School Bus Driver’s Death Punctuates Colo. District Shortage

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Gypsum, Colorado, where Vickie Velez lived, is one of the larger towns in Eagle County. Velez passed away last month, adding to the school district's issue of employing enough school bus drivers.

The rolling meadows and snow-capped mountains of Eagle County, Colorado, high in the Rocky Mountains, are a beauty to behold. But they are not immune to the school bus driver shortage.

Mostly consisting of White River National Forest and traversed by I-70, four communities — Edwards, Eagle, Gypsum and Vail — account for more than half of the county’s population of 52,000.

The allure of seasonal ski and and outdoor jobs at the Vail and Beaver Creek resorts, not to mention the limited pool of candidates, complicate the driver shortage, making the challenge especially difficult to overcome. And then Eagle County Schools prematurely lost one of its very best last month.

Director of Transportation Melanie McMichael said 34-year veteran driver Vickie Foral Velez, 61, passed away, leaving the town and school district saddened and short one of its beloved leaders.

vickie foral velezVickie Foral Velez“(Vickie) will truly be missed by our transportation team,” McMichael added. “She had an absolute love for her students, so much so that when some driver’s organized a sick-out, she declined because she didn’t want her students left without a ride to school.”

That kind of dedication can be hard to come by, even on a good day, when driver candidates are abundant. According to McMichael, the fact that the district was already short five drivers made the loss of Velez even more painful.

While McMichael reported a raise to the bus driver minimum wage has helped matters, and an “influx” of new driver applicants has reduced the shortage to two, Eagle County Schools remains the lowest paying CDL employer in the area.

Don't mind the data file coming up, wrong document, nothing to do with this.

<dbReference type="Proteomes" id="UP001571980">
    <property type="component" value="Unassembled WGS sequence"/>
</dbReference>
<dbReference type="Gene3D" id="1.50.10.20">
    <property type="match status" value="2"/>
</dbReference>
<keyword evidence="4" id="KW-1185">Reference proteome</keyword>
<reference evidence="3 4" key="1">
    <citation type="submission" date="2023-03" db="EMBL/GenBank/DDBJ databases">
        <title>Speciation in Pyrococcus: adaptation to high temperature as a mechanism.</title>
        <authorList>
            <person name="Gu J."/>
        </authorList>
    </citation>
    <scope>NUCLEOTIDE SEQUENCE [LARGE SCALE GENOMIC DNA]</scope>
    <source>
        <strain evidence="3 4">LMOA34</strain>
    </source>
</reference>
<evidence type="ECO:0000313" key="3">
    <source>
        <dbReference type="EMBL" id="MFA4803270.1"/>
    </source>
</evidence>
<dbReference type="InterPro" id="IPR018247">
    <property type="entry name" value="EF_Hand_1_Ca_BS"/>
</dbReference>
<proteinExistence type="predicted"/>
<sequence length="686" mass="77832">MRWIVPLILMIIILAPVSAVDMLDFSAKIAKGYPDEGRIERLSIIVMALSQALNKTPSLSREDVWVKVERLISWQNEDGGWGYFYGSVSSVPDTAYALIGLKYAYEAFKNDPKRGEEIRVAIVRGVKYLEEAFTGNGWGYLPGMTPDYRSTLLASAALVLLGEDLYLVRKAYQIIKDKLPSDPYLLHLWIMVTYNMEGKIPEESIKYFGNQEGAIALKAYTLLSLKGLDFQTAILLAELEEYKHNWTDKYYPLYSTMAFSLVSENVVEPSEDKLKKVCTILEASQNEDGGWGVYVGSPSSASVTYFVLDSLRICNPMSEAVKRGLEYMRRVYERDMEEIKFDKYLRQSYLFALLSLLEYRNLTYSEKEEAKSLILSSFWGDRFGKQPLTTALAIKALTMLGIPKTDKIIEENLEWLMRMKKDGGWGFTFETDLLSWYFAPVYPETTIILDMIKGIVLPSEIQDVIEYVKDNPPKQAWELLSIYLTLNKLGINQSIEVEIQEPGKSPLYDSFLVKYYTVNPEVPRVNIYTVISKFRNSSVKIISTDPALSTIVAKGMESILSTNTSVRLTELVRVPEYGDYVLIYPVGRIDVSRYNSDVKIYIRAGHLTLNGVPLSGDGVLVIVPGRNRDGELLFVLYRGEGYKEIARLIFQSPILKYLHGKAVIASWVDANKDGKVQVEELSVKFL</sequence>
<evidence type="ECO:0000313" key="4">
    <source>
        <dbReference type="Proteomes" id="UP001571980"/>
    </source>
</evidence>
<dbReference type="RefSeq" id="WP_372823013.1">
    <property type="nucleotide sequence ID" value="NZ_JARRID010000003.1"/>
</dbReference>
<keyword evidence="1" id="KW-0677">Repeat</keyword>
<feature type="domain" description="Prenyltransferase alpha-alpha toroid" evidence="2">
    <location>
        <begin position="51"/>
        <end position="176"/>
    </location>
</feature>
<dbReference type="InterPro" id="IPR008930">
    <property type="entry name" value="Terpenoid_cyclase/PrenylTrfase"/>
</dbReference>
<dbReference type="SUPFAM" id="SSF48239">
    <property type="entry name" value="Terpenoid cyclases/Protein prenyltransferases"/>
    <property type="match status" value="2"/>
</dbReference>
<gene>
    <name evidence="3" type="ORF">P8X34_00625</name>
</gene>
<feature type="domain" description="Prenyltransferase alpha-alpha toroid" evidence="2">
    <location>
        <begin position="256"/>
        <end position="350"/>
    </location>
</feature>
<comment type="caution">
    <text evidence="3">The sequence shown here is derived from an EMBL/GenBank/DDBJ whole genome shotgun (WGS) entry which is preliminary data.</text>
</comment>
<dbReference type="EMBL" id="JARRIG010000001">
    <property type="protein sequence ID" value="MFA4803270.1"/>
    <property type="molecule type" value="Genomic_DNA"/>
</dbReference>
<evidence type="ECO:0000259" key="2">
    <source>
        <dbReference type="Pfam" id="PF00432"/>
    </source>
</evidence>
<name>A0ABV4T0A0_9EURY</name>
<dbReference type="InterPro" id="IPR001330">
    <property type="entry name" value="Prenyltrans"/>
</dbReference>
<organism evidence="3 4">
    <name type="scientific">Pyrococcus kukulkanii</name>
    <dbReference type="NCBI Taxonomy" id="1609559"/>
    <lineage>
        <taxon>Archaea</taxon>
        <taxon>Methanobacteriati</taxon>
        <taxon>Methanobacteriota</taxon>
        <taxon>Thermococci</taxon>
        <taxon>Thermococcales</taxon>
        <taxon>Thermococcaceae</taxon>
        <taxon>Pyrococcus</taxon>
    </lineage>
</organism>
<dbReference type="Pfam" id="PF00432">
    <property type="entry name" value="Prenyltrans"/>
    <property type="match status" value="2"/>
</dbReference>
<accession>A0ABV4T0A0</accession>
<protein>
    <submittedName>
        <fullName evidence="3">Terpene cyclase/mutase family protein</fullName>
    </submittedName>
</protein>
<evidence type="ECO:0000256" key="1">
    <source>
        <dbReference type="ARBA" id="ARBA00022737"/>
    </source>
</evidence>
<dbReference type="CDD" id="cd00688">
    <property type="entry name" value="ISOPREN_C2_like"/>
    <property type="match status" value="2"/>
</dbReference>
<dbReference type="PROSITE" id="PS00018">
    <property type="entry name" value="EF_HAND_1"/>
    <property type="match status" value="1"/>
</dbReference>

“As we all know, this is a hard job to do, specifically when it pays such low wages and the shifts are at odd times,” she said. “And in our valley the cost of living is very high, so many drivers have two to three other jobs.”

Despite this, McMichael reported that the district has managed to keep overall driver retention high, but this is mostly due to the fact that the veteran drivers “have been around a while, like me, (and) are going to retire soon.”

McMichael added: “Luckily, other than Vickie who was due to retire, there is only one other for this year, so we will have three openings. That is, if no one else drops off.” 

Further complicating the issue is that the local housing market is picking back up, so McMichael fears that it won’t be long before the district loses some of the younger, stronger drivers to higher-paying, full-time positions.

“I can only be a cheerleader so long, praising drivers and showing appreciation,” she said.

The district covers nearly 1,700 square miles with 49 school buses and 34 drivers for 36 positions. McMichael said 3,500 students, about half of the total enrollment, are transported via the yellow bus.

The district website states that, in total, its buses log around 500,000 miles annually, and there has not been a student passenger injury on a school bus in more than 20 years.